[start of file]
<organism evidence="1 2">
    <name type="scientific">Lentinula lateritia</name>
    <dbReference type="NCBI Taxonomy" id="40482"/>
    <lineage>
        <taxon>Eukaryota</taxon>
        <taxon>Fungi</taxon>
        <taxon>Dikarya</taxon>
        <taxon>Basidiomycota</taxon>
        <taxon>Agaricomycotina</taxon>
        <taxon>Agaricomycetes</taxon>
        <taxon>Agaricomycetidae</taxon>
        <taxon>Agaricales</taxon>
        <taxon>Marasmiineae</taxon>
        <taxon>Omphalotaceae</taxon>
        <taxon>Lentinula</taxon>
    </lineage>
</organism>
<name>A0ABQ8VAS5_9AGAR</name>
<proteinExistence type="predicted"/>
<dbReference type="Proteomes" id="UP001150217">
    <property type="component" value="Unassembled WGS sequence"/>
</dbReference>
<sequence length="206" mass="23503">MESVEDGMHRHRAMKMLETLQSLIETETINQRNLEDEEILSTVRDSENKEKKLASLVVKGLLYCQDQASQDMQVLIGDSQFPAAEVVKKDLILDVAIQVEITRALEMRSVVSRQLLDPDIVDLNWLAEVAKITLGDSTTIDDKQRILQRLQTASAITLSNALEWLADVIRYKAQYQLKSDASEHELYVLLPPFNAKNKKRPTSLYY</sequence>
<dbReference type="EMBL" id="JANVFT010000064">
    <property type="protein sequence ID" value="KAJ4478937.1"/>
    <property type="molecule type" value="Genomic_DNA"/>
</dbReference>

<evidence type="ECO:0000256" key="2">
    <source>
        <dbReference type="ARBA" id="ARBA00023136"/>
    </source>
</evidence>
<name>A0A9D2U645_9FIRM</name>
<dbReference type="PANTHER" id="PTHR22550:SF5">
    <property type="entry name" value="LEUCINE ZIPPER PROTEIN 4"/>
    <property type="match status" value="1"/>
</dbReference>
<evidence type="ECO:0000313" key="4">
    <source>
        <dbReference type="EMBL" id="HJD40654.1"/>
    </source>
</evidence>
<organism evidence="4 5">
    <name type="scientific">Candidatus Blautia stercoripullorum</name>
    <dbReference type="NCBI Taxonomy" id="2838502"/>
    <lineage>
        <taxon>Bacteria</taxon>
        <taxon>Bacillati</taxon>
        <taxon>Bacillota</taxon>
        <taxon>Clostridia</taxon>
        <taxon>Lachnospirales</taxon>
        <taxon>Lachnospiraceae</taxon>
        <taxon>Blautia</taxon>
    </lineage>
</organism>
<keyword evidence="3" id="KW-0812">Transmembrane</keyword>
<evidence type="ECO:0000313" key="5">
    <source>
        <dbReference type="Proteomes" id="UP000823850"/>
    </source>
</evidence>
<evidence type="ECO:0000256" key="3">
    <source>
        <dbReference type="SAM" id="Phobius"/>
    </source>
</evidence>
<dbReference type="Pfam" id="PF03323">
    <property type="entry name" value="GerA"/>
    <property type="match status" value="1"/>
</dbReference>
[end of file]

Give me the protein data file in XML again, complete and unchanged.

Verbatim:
<organism evidence="1 2">
    <name type="scientific">Lentinula lateritia</name>
    <dbReference type="NCBI Taxonomy" id="40482"/>
    <lineage>
        <taxon>Eukaryota</taxon>
        <taxon>Fungi</taxon>
        <taxon>Dikarya</taxon>
        <taxon>Basidiomycota</taxon>
        <taxon>Agaricomycotina</taxon>
        <taxon>Agaricomycetes</taxon>
        <taxon>Agaricomycetidae</taxon>
        <taxon>Agaricales</taxon>
        <taxon>Marasmiineae</taxon>
        <taxon>Omphalotaceae</taxon>
        <taxon>Lentinula</taxon>
    </lineage>
</organism>
<name>A0ABQ8VAS5_9AGAR</name>
<proteinExistence type="predicted"/>
<dbReference type="Proteomes" id="UP001150217">
    <property type="component" value="Unassembled WGS sequence"/>
</dbReference>
<sequence length="206" mass="23503">MESVEDGMHRHRAMKMLETLQSLIETETINQRNLEDEEILSTVRDSENKEKKLASLVVKGLLYCQDQASQDMQVLIGDSQFPAAEVVKKDLILDVAIQVEITRALEMRSVVSRQLLDPDIVDLNWLAEVAKITLGDSTTIDDKQRILQRLQTASAITLSNALEWLADVIRYKAQYQLKSDASEHELYVLLPPFNAKNKKRPTSLYY</sequence>
<dbReference type="EMBL" id="JANVFT010000064">
    <property type="protein sequence ID" value="KAJ4478937.1"/>
    <property type="molecule type" value="Genomic_DNA"/>
</dbReference>

<evidence type="ECO:0000256" key="2">
    <source>
        <dbReference type="ARBA" id="ARBA00023136"/>
    </source>
</evidence>
<name>A0A9D2U645_9FIRM</name>
<dbReference type="PANTHER" id="PTHR22550:SF5">
    <property type="entry name" value="LEUCINE ZIPPER PROTEIN 4"/>
    <property type="match status" value="1"/>
</dbReference>
<evidence type="ECO:0000313" key="4">
    <source>
        <dbReference type="EMBL" id="HJD40654.1"/>
    </source>
</evidence>
<organism evidence="4 5">
    <name type="scientific">Candidatus Blautia stercoripullorum</name>
    <dbReference type="NCBI Taxonomy" id="2838502"/>
    <lineage>
        <taxon>Bacteria</taxon>
        <taxon>Bacillati</taxon>
        <taxon>Bacillota</taxon>
        <taxon>Clostridia</taxon>
        <taxon>Lachnospirales</taxon>
        <taxon>Lachnospiraceae</taxon>
        <taxon>Blautia</taxon>
    </lineage>
</organism>
<keyword evidence="3" id="KW-0812">Transmembrane</keyword>
<evidence type="ECO:0000313" key="5">
    <source>
        <dbReference type="Proteomes" id="UP000823850"/>
    </source>
</evidence>
<evidence type="ECO:0000256" key="3">
    <source>
        <dbReference type="SAM" id="Phobius"/>
    </source>
</evidence>
<dbReference type="Pfam" id="PF03323">
    <property type="entry name" value="GerA"/>
    <property type="match status" value="1"/>
</dbReference>